Disclaimer: Jesus didn't journal. Paul's letters could be considered journaling, I suppose. Ultimately, writing thoughts in a book don't make you more like Jesus or more/less of a Christian.
Now that we have that out of the way...
Since 1998 I've found a journal to be a comfortable thing, much like that old worn chair you've had since you can't remember - you know, the one that smells like old dust and food stains - it's a place where you know what to expect when you sit down. It's where you rest after long days, where you sit to have great/uncomfortable conversations, where you land after a great loss, where you sleep when things haven't gone as you would have hoped.
The journal has been a place where I've wrestled with demons - both those in flesh and those in my head - but it has also been a place of breakthrough and hope.
Where I've figured out how to forgive. Where I've admitted, committed, and submitted myself in profound ways to God. Where I've realized I wasn't as holy as I thought I was, and consequently realized how much more God wanted for me than I wanted for myself.
My strategy for journaling for the better part of 14 years has followed a very simple structure, and I'm offering this to you with the disclaimer that I don't believe everyone should do it this way.
1. Write to clear your head, in a way that makes sense in your head. I tend to write as if someone is going to read it, because they may, but also because I'm used to writing for audiences. Even if my audience is simply God and myself, I write in a loose and detail-report style. I try to clear out my head by talking through issues that are going on or feelings that I'm noticing, and they often form my prayers for the day.
2. Write your thoughts about Scripture. I typically like to write about what I'm reading in Scripture or in whatever book I'm working through. I write notes and quotes, but also reflections and questions that come about as a result. I'm not picky about whether or not I write the "right" thing, but I write my impressions and questions in the moment and come back to reflect on them later. Again, these often plant themselves as seeds in my mind that grow into plans later in the day or at some point in the future.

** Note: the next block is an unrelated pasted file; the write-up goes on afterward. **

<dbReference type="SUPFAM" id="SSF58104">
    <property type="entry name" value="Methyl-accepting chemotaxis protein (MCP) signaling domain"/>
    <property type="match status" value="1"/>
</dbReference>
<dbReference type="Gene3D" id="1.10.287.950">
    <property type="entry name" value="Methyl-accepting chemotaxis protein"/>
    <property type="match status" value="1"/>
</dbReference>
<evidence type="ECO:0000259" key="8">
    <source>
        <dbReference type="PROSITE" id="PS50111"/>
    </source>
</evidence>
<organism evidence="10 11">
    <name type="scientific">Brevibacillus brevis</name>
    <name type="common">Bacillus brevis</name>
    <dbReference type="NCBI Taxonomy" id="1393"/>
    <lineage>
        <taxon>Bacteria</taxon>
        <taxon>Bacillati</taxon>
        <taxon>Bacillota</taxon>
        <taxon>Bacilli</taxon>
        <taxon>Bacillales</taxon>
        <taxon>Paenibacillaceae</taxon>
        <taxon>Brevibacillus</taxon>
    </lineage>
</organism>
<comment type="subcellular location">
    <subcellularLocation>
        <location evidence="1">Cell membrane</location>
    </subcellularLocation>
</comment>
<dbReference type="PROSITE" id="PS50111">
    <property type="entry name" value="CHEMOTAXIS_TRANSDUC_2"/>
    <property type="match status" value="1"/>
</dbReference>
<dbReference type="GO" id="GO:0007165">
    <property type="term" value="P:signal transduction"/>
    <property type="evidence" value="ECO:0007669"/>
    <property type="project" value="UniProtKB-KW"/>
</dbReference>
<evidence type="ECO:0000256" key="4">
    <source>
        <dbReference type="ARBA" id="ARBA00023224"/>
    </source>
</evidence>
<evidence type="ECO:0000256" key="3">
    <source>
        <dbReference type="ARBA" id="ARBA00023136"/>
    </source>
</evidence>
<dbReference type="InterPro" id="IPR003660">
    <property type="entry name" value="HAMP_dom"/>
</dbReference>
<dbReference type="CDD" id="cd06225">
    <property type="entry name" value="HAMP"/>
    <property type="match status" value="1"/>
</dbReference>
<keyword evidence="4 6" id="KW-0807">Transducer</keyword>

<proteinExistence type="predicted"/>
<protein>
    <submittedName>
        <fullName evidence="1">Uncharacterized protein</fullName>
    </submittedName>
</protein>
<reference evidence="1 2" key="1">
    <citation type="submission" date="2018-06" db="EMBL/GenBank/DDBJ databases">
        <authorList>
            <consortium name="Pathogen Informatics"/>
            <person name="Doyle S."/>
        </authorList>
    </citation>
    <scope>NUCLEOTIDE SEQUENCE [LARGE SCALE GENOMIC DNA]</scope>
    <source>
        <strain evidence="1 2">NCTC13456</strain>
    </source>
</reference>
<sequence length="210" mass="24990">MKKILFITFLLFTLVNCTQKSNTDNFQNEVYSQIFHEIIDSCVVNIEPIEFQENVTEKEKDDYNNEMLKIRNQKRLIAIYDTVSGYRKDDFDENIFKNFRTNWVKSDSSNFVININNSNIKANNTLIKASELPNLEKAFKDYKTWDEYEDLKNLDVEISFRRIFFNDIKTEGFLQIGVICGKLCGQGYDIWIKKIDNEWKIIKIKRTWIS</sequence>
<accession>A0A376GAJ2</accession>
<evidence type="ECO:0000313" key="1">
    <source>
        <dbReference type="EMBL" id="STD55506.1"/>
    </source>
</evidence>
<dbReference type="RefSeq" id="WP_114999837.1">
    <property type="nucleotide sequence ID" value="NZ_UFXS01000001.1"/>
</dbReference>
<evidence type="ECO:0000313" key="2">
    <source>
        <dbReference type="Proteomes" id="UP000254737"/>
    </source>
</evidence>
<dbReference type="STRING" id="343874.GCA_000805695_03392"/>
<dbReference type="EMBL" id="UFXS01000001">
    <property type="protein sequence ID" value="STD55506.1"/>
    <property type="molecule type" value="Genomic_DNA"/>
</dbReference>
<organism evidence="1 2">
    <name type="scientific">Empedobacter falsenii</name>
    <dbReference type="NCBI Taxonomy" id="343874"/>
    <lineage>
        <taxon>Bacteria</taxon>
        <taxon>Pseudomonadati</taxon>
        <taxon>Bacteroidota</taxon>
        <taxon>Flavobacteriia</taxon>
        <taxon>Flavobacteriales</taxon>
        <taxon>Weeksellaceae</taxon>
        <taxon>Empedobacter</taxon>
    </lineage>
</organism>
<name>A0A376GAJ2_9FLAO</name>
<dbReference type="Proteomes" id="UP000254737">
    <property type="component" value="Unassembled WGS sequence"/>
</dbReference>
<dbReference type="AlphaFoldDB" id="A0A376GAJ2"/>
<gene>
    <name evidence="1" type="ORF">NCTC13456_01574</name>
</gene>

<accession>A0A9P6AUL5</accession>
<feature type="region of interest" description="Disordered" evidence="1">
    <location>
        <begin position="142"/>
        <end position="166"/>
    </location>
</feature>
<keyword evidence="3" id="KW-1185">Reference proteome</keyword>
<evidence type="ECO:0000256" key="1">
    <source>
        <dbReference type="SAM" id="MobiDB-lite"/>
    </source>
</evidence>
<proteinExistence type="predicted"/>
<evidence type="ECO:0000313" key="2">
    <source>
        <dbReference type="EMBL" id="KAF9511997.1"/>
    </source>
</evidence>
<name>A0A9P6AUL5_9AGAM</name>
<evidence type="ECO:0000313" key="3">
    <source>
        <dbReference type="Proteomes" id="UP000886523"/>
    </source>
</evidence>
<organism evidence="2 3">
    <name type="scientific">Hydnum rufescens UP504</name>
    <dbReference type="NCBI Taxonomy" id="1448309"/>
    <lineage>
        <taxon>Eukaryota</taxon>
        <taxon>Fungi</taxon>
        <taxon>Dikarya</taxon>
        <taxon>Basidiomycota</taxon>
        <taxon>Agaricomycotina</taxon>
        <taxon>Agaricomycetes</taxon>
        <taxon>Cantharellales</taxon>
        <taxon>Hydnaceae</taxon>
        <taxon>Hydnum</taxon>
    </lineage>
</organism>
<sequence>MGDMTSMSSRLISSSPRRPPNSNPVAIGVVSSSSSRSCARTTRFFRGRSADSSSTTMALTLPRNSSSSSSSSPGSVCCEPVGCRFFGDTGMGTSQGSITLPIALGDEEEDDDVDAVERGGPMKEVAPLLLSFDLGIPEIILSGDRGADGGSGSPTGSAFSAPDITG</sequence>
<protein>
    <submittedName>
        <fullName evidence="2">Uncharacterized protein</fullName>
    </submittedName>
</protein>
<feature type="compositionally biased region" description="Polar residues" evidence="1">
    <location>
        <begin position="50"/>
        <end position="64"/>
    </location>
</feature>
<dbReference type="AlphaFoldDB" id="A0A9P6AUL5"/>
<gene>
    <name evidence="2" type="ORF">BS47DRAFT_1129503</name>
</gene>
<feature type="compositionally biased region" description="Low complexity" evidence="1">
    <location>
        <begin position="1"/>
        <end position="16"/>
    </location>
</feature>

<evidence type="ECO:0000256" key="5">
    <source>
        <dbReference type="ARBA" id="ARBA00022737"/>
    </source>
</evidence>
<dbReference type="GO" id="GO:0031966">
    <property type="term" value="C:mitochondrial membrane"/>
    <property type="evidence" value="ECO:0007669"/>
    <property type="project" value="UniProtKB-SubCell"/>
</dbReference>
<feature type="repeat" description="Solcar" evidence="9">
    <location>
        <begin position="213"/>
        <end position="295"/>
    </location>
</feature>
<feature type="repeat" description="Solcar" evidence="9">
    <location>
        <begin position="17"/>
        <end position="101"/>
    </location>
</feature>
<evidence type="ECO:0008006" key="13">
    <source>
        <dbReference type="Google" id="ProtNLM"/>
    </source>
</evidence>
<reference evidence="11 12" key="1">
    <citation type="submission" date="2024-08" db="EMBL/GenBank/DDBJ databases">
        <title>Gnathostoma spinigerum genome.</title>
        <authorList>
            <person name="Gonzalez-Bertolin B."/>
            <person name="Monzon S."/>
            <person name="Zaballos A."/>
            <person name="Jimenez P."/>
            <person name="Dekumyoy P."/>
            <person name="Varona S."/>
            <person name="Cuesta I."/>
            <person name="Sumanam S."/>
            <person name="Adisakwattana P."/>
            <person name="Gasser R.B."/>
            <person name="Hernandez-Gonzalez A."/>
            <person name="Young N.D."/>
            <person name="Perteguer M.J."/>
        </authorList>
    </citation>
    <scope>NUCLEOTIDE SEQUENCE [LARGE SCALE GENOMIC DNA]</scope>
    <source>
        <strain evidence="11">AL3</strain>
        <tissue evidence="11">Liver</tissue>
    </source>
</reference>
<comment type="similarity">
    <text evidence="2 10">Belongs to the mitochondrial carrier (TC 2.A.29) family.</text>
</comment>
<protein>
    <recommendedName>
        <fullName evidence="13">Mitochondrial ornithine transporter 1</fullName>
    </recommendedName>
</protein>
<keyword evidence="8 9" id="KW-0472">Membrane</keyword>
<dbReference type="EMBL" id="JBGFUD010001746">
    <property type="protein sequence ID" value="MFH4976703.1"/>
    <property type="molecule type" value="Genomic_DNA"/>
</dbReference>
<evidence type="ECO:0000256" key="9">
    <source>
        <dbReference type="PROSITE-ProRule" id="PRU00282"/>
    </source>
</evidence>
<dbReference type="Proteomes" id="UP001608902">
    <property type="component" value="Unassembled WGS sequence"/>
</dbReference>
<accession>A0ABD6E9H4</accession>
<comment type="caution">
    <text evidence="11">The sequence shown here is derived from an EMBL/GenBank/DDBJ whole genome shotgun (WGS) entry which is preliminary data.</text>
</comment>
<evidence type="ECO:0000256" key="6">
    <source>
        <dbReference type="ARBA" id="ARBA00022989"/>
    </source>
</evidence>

3. Write nothing that you wouldn't say/haven't said to your spouse. I actually torched one of my earlier journals because it contained thoughts and ideas that I should have been bringing to my wife but instead was exorcising in my journal and never dealing with in my relationship with my wife. Some may disagree with me on this, but if you want a deep and spiritually sound marriage you can't let a private journal hide what God may want to bring to light in your relationship.
4. Actively reflect on your previous entries. God is weaving a complex narrative with our lives - one of hope and fear, joy and trial, rising and falling - and it is so easy to lose ourselves in the plot and get caught in the fog of every day life. I review regularly over my journals and since I keep them I have the opportunity to do a "last year at this time..." review. It is powerful to see either how God has answered prayer or how I've not released something that is killing me to hang onto.
Again, I'm a journaling-person. My spiritual pathway is "contemplative" so I have no problem being inside my head and getting things from that chaotic place and putting them on the page for closer inspection. However, if you engage in the practice of journaling in a way that makes sense to your brain - I believe the Spirit of God will help you sort out some of the loose ends you may be struggling through today.